Thursday, April 03, 2008

The Old Standby

I don't know why this always works, but it does:

I decided to go up to the young female students who were passing out their "genocide leaflets" to the students walking by and chat.

I asked each one if they wanted to overturn Roe vs. Wade and make abortion illegal. They all said yes, of course. I asked them if abortion was murder. They all said yes, of course.

I then asked each of them, once this is made illegal, what the preferred prison sentence should be for a woman that has an abortion.

The first girl I talked to seemed bewildered by the question. She literally had never thought about that before. She was willing to stand in front of these horrible pictures and accuse people of murder and genocide, yet she had never even thought what type of penalties women would get if this was made illegal. She looked like a deer caught in the headlights, so I let her go to ponder just what in the hell she's doing out here.

And so on and so forth. You'd think someone in the pro-life movement would have figured out this paradox by now.

Actually, I suspect there are some pro-lifers willing to take their position to the logical conclusion and support long prison sentences (or capital punishment) for women who have abortions. But there are definitely others who are not willing to hold that. What's missing is a terribly compelling reason why.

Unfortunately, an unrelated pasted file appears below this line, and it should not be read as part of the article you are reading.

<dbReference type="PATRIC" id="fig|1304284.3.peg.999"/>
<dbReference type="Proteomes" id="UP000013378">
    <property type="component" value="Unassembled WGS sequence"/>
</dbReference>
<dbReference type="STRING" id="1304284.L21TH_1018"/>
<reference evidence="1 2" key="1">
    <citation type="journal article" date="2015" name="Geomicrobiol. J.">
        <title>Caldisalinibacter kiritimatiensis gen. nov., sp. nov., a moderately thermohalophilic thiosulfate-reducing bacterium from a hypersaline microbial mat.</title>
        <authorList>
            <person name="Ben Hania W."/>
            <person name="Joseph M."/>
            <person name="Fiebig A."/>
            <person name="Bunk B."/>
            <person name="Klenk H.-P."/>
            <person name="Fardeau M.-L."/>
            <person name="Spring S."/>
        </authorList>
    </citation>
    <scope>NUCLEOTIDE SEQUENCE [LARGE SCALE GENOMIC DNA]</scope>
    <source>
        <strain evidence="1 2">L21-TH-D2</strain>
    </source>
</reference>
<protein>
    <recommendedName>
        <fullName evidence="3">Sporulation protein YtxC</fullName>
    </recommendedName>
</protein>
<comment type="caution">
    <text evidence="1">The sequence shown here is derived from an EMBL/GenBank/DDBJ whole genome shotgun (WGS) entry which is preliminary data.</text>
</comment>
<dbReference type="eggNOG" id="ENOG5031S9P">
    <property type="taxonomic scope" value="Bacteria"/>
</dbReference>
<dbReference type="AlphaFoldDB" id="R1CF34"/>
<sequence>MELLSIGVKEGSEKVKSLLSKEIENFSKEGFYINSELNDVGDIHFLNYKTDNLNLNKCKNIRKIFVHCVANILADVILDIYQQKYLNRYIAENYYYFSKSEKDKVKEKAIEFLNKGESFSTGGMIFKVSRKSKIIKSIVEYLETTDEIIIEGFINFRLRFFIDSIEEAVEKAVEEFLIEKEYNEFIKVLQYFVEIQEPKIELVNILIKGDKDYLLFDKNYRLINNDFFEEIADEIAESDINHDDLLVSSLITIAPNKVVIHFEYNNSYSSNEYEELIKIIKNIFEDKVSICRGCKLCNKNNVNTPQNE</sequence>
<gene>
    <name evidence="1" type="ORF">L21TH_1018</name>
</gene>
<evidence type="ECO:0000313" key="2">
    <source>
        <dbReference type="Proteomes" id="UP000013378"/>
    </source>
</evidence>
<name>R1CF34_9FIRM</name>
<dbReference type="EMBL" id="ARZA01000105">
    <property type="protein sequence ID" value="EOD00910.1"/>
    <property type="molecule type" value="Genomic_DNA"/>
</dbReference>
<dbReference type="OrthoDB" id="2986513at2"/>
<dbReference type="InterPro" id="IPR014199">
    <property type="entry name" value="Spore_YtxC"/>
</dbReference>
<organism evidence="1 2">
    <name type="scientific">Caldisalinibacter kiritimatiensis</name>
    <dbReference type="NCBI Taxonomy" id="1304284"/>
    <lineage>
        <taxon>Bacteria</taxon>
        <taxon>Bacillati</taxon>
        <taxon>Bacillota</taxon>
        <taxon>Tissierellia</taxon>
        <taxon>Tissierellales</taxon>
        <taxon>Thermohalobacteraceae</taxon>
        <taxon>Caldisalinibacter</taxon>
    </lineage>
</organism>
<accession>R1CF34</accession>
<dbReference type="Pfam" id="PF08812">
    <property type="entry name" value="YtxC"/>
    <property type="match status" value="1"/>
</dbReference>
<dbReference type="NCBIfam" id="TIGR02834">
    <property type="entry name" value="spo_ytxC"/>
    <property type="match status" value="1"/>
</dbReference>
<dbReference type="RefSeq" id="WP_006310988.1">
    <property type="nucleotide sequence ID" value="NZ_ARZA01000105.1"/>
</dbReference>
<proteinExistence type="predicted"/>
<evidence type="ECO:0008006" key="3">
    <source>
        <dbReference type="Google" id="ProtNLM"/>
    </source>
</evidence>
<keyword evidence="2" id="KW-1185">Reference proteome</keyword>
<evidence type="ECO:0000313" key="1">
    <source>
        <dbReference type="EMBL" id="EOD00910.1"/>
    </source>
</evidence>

Also, "Bare Foot and Progressive" is a fantastic name for a blog.



PG said...

I had a long discussion on my blog with a W&L law student who tried to defend the Fred Thompson position that abortionists should get the death penalty but women who obtain abortions and their co-conspirators (if they're the women's mamas) should face no prosecution at all. I stopped responding after she called me a bitch, so clearly that was productive.

People with any interest in law usually have thought through the issue of whether women who seek or obtain abortions should be prosecuted for it. The vast majority say that women shouldn't, either because they're as confused as the W&L student; or because like Fred Thompson they realize they can convince majorities in some states and countries to make abortion procedures illegal so long as the criminal burden falls solely on medical professionals. When abortion was illegal, the majority of prosecutions were against physicians rather than the women seek abortions, though even those prosecutions usually happened only when a woman became sick or died due to the abortion. Making it illegal for a medical professional to perform abortion is a good way to reduce the number of abortions performed by medical professionals.

David Schraub said...

Well of course! These sorts of dialogues are always productive and engaging.

David Schraub said...

And substantively, I agree that the the reasoning is purely political, but that only works when they're not called on it. If, in the public arena, journalists and voters pressed the point and demanded reasons why we shouldn't treat putative murder as murder, I feel like the edifice would collapse.